I was hoping to have this in better shape before posting today, but I’m getting impatient. I’m not apologizing or anything, I’m just saying if you try this out and something doesn’t work, there’s a good chance that I already know about and am currently working on it.
So what is the LettrWritr? The short story is, the LettrWritr is where my thesis research and general screwing around has gotten me so far. Will it be my thesis? I don’t know, but I’ve gotten some really good feedback on it already, so it just might be.
The long(er) story started a while back with a question: How do the communication tools that we use influence and shape the conversations that we have? It’s a classic question of form and content that lead me down the path of researching the qualitative differences between different communication technologies, from a social, psychological, interpersonal and UI perspective. I wanted to learn more about why we use the tools that we do to say what we say, and how one affects the other. In looking back on my recent projects and in conducting my weekly “experiments,” I’ve realized that what I”m really interested in doing, from a project standpoint, is highlighting those characteristics of communication devices that I find to be most interesting, and trying to play with them in some way.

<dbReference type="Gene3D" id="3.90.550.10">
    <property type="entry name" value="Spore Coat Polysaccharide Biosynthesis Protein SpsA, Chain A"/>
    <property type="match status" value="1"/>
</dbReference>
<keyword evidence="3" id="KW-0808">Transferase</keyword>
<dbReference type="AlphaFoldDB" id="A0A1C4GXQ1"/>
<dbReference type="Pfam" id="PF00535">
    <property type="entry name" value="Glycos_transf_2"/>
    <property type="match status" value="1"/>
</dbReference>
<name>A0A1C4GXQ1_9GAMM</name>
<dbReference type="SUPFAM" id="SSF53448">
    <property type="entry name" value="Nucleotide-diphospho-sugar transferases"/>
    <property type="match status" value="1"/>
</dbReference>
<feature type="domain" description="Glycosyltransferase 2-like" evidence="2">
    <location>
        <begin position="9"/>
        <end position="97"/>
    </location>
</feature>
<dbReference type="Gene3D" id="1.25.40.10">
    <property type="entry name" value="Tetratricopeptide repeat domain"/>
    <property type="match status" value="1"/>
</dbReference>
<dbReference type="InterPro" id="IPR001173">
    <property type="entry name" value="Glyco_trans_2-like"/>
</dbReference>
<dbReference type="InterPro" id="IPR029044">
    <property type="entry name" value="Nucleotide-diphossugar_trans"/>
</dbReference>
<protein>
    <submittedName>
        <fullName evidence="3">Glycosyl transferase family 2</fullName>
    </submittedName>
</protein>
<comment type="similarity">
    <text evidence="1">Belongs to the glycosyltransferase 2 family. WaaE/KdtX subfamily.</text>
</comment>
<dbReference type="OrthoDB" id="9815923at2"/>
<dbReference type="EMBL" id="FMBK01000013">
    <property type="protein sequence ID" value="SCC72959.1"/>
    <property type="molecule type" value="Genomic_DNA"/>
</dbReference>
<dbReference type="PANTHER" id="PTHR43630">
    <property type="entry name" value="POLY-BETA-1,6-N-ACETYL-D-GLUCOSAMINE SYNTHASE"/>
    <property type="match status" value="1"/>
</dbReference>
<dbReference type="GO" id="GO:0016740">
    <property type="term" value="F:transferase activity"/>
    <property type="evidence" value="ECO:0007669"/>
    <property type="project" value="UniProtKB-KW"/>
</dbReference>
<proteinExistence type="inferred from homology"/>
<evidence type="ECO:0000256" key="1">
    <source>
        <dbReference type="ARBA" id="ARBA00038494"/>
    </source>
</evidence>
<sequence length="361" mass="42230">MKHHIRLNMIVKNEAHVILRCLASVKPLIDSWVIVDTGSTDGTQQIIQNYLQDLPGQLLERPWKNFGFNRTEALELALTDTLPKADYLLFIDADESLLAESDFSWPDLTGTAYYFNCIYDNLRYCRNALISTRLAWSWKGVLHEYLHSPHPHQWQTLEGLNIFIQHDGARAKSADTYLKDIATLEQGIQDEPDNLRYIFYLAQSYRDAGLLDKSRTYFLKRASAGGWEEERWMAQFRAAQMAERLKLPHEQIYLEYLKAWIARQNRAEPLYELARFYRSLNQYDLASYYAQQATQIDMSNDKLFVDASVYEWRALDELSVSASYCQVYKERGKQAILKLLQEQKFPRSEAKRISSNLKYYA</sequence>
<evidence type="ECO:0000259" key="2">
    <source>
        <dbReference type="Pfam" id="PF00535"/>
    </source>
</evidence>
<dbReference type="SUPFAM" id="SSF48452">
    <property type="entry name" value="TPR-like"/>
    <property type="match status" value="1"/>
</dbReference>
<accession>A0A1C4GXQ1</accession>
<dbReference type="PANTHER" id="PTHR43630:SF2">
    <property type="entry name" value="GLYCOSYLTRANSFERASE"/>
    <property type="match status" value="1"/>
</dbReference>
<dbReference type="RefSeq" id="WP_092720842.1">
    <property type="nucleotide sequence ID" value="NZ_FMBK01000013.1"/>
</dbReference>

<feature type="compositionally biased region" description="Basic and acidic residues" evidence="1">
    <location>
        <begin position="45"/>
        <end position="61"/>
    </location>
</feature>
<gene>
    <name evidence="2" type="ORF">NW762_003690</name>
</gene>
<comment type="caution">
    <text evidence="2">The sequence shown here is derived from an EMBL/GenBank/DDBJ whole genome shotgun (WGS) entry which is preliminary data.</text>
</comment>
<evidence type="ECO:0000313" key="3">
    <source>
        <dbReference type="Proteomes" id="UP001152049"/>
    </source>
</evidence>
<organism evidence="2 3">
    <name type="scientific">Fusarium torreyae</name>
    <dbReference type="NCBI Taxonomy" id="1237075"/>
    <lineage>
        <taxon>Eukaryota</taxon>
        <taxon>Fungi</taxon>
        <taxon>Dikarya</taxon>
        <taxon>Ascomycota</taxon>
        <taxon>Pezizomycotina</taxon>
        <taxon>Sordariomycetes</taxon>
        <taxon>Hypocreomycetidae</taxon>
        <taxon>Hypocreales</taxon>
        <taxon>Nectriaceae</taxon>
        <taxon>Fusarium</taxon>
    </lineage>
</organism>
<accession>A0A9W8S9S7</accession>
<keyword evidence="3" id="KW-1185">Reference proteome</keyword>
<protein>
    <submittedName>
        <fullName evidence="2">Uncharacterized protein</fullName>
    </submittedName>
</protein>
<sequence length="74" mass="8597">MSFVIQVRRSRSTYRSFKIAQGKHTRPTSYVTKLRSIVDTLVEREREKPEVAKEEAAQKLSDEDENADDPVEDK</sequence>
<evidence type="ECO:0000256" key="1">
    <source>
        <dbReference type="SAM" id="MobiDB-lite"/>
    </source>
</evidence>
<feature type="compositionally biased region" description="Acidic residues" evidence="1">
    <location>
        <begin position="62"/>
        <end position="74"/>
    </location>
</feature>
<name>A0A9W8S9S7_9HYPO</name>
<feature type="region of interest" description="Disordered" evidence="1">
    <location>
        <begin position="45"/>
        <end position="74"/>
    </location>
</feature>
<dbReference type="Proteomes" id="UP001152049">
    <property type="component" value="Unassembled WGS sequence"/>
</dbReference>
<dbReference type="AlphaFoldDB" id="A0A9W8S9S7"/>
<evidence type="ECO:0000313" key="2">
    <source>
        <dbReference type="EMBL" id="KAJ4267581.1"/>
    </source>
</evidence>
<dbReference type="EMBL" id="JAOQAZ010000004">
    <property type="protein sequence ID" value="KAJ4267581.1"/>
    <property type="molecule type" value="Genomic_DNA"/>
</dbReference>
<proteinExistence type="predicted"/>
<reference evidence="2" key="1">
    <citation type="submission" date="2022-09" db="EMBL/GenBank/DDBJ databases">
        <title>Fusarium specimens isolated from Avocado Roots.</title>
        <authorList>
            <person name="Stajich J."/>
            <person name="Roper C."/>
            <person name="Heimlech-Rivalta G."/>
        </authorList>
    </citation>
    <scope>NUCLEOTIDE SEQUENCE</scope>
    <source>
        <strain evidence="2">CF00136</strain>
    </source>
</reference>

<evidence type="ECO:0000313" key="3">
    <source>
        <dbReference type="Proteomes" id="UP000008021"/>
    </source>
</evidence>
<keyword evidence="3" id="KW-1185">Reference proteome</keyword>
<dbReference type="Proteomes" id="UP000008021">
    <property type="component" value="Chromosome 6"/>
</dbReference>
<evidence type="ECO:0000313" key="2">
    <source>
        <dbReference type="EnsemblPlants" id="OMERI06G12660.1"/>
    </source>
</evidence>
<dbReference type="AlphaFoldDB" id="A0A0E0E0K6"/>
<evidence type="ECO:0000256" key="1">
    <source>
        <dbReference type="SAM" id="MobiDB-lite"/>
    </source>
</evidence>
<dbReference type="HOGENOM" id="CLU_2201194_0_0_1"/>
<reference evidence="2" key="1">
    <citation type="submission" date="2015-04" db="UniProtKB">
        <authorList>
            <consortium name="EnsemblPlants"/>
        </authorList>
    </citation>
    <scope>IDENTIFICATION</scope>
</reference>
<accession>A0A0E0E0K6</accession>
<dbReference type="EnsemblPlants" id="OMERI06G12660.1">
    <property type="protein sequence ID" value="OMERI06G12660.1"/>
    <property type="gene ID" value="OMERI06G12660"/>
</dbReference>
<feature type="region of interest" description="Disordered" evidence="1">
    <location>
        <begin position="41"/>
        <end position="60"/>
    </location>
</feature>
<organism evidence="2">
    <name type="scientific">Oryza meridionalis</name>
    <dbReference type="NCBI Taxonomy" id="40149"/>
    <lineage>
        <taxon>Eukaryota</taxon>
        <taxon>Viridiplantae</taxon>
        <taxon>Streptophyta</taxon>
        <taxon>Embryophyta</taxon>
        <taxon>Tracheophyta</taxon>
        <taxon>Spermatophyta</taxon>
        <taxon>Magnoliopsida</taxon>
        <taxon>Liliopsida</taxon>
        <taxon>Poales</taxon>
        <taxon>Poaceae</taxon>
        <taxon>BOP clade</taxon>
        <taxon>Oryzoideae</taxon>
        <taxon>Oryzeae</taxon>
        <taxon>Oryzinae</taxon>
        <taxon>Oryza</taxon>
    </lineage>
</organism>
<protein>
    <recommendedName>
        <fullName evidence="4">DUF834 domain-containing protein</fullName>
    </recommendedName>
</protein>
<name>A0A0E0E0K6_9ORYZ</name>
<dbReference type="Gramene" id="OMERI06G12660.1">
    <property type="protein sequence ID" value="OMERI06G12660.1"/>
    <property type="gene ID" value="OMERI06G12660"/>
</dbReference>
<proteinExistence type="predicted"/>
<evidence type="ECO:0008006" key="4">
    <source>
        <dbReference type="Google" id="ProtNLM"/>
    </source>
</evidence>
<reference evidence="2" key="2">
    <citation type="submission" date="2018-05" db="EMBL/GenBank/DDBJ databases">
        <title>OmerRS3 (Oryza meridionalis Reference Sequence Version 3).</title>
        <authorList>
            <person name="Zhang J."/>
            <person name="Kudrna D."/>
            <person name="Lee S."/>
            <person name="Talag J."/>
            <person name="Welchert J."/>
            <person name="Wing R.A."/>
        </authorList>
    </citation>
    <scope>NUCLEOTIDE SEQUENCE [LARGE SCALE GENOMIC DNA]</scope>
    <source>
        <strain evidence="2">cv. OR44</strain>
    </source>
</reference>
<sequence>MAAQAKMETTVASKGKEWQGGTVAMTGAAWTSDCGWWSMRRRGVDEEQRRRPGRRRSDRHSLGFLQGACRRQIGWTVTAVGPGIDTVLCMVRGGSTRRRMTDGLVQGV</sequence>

This is how I eventually came to the LettrWritr. Knowing that there is some inherent quality in a handwritten letter that you don’t get in an email, both for the writer/sender and the reader/receiver, I wanted to see if the simplest of characteristics of the letter could be applied to content that was written in a different context, and see if the impact is still there. The purpose is to see what happens to a message that was written and submitted online, much like an email or web form, when it is translated into the form of a letter and delivered to its recipient that way. If you’re intrigued and not too scared, try it out and let me know what you think.
If you’re just looking for a tagline, LettrWritr is an email-to-letter converter. Snap.